Ever since I woke up on that day, a food riot was constantly on my mind. It began by raiding the buffet breakfast and staying there till they cleared the serving tables. Then we set out looking for some authentic Kolkata food. The Twitterati came up with a lot of suggestions too. The experts pointed us towards a place called Bojohori Manna.
This place is located in the heart of the city and when we reached there, we found out something interesting. Like clutch plates, tyres, brakepads and fluids, bumpers are also classified under ‘consumables or wearable components’. That is because you are expected to park your car on the side of the road; in neutral gear; so that the parking assistants can push all the cars back and forth until they are all squeezed together to extract the last bit of parking space available. We saw our Amaze cars kissing each other’s bumpers in no time. None of the plastics came off though!
Upon entering Bojohori Manna, our Bengali expert, Sumanata Banerjee, suggested a coconut-and-prawn dish called Daab Chingri. The photos of that dish looked good, but it was already sold out – at 12:30 in the afternoon! We had Bhetki Paturi instead – which is fish marinated with mustard, wrapped in a banana leaf and cooked until its super-tender. It served as a perfect starter and was followed by Rui Jhol (fish curry) and steamed rice.
That was quite filling for the tummy, but not quite filling for a foodie’s heart. The rest of the gang decided to go back to the hotel and rest while Javeid and I decided to continue with the food riot. Our next place on the list, suggested by my ex-colleague Sarmad Kadiri from Next Gen Publishing, was Arsalan. This place has a rich history of Moghlai food and is flooded with foodies looking for kebabs and biryanis. They have quite a few outlets within Kolkota and we chose the one closest to our hotel.
The entrance to the hotel itself was decorated with kebabs of all the kinds that we have heard of. Even at 4:00 in the afternoon, the place is brimming with people. Finally Javeid and I had to share the table with a friendly couple, which guided us with what to eat. The waiter had his bit of suggestions. And then there was the list of ‘to-eat’ items that Sarmad had recommended. So in short, it was a gastronomic confusion of elephantine proportions!
Finally we settled for an Arsalan special, which was chicken reshmi kebab coated with egg and cheese. Mouth-watering, ain’t it? It was followed by mutton seekh kebab, moghlai paratha, mutton curry and gosht biryani. The moghlai food isn’t full of spices, but is rich in flavor and therefore the aftertaste of the food is mind blowing.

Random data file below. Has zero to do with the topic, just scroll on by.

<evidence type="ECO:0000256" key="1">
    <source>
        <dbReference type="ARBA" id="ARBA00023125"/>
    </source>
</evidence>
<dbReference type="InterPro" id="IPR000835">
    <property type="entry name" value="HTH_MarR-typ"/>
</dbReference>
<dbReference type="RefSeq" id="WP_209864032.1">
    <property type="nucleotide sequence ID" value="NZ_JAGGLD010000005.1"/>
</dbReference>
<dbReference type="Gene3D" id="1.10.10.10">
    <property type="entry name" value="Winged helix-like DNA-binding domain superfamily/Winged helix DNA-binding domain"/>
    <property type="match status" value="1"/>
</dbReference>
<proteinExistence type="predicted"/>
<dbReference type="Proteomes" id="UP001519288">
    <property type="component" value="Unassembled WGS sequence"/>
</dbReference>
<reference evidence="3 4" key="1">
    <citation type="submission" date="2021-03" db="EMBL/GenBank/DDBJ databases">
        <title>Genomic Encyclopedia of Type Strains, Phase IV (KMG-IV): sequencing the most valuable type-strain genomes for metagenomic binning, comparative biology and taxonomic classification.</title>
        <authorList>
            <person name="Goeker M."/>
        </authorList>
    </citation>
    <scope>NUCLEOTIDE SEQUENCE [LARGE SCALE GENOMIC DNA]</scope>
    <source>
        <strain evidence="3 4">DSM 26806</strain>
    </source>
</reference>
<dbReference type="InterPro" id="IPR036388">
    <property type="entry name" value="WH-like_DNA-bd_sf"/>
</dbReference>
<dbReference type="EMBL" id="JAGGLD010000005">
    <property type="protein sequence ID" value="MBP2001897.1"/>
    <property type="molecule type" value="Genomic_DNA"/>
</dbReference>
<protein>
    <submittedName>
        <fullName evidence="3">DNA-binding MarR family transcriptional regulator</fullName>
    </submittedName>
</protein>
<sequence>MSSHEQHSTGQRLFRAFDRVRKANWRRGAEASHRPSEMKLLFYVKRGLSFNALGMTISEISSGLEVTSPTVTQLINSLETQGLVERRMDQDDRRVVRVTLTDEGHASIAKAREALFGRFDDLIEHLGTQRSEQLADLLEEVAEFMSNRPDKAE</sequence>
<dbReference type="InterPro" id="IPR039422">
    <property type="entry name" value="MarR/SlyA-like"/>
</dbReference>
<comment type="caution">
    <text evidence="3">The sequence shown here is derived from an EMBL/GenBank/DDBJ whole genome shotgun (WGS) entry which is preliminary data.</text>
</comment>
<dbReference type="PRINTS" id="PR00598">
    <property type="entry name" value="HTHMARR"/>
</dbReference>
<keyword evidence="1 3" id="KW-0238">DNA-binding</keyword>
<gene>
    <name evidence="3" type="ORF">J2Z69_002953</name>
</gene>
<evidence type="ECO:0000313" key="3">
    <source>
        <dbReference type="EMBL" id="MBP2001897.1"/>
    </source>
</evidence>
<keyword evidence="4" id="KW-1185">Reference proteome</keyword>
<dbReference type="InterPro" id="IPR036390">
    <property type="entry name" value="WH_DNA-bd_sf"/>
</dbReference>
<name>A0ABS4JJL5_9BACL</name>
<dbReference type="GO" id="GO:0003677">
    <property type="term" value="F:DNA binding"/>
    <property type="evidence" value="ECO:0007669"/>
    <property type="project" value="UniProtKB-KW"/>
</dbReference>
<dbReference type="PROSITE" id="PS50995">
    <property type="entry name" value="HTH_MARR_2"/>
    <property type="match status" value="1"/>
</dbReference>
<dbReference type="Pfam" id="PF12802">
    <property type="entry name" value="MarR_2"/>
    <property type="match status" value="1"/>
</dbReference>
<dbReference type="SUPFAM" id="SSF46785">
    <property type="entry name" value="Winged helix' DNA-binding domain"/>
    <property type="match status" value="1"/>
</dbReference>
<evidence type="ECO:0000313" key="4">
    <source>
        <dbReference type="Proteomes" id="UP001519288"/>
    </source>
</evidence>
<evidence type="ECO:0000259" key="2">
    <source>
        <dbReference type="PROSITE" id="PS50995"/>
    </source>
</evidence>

Any more food and I would have exploded, but the glutton in me wasn’t satisfied yet. How can a trip to Kolkata be complete without the Bengali sweets? K C Das was right around the corner. This joint is one of the most well-know places for authentic Bengali sweets. We ate quite a few of them – rosogullas, chom chom, sheerkodom – I can’t go on any further without drooling on my keyboard now.
The food riot went on till evening until we ran into a couple of OnCars readers who identified us, thanks to the ‘Drive to Discover’ branding on the cars. They had been following our tweets and were as elated to meet us as we were, to meet them. We had a small chat, exchanged business cards and the duo offered us a drink nearby. But by the end of the conversation, all that food had settled down and was making us too lazy to plan anything more for the evening. We still had some more foodie joints on the list, but it had to be passed on for another day.
Instead, we drove back to the hotel. The rest of the gang had had a good sleep and was awaiting our arrival. Once we all regrouped, the four Amaze cars had to be handed over to the blokes from the local Honda dealership. The trip had actually come to an end. It felt all of a sudden, it felt as if we were unprepared to return the cars. You see, in the four days of our trip, the Amaze did not throw any tantrums or surprises. There was no drama of any sort. The clichéd Honda-reliability had highlighted itself yet again. Comfort, fuel-economy, ease of driving – these seemed like taken-for-granted aspects with the Amaze and I believe it works like a charm in a country that is full of the fill-it-shut-it-forget-it attitude.
Discoveries of the day:
On second thoughts, we never really needed any historic locations, artifacts or artistic backgrounds to come up with good photographs for our respective travelogues. The sight of four, shiny Amaze cars with all the branding vinyls was a bunch that could actually make every frame look good.
The biggest discovery however was the team. We are not new to each other and we do meet almost every week on some junket or the other. But it is such roadtrips that actually bring out the best in everyone or as I mentioned at the start of this article – ‘the other side’ of everyone. Honda preset the destinations, but these fun people made the journey to each one of them in the Amaze, more worthwhile!